With California facing a fourth grueling year of drought, Gov. Jerry Brown declared a state of emergency in January. Worse, a recent report claims that inefficient practices by state water agencies do little to provide relief. However, using the water detection technology that other cities across the nation are currently testing could be a solution.
The UCLA Institute of the Environment and Sustainability reached out to 10 agencies near Los Angeles, ultimately determining that six of them lack a definitive way of knowing how much water has been lost due to leakage and breaks. Furthermore, because the state doesn’t enforce water monitoring, its water retailers haven’t devoted time or money to the practice.
“It appears that most retailers don’t think of minimizing leaks and breaks as a conservation responsibility, despite the cost and scarcity of water in California,” Madelyn Glickfeld, UCLA Water Resources Group director and study co-author, said in a university press release.
Kartiki Naik, the study’s lead author, asserted that Los Angeles County has no “proactive strategy” in place for dealing with leaks.
“Only three out of the 10 retailers that we surveyed used available leak detection technology to prevent leaks,” he revealed. “Only six had a program to replace a certain amount of old pipe each year, and their maintenance schedules would take about 100 to 330 years to replace every pipe.”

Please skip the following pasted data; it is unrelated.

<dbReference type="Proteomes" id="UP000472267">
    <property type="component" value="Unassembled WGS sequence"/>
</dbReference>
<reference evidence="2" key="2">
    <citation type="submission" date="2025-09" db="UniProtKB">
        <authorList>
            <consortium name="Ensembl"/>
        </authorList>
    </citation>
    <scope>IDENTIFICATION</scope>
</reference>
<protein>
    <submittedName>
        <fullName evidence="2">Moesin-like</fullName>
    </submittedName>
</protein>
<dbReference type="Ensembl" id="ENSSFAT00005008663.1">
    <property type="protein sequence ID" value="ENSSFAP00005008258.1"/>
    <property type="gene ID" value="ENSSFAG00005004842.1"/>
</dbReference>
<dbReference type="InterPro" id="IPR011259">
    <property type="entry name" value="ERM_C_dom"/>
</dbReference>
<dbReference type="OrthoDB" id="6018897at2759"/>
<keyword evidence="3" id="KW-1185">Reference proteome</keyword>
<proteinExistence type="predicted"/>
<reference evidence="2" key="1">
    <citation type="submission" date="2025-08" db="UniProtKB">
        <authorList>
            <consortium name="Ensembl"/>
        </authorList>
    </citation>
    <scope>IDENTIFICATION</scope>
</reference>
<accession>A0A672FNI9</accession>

Although Glickfield identified Washington, Texas and Georgia as states that promote water system audits and train agencies to do them, California could take a cue from a neighboring state: Nevada.
In June, StateScoop reported that the Las Vegas Valley Water District has been experimenting with an innovative water management monitoring system. It’s part of a larger project that aims to use technology to gather information about Nevada’s pipelines and the water going through them. Provided by Mueller Water Products’ Echologics division, it uses sensors that send water leak, water pressure and temperature information to a water management center.
One advantage of this new technology is that it results in more consistent data collection.
“Having this out in the field and being able to collect data consistently between two points, practically at any time, gives us some flexibility that way,” Charles Scott, manager of the asset management division for the Las Vegas Valley Water District, told StateScoop. Scott noted that these monitors allow cities to prevent leaks before they become major issues.
“By putting these monitors in, we’re … basically being able to monitor the pipe and detect small leaks and being able to make repairs to the pipe before they [get] to be large events.”
The Las Vegas Valley Water District’s system may be new, but it’s been successful. According to StateScoop, its water loss rate is 5 percent — a gem compared with older water systems, which have leakage-related water loss that’s as high as 50 percent. Intrigued by this effectiveness, Atlanta and Los Angeles are testing the same breakthrough technology. As California’s drought drags on, perhaps the state could tap into the resources that other locales are testing to eliminate future problems.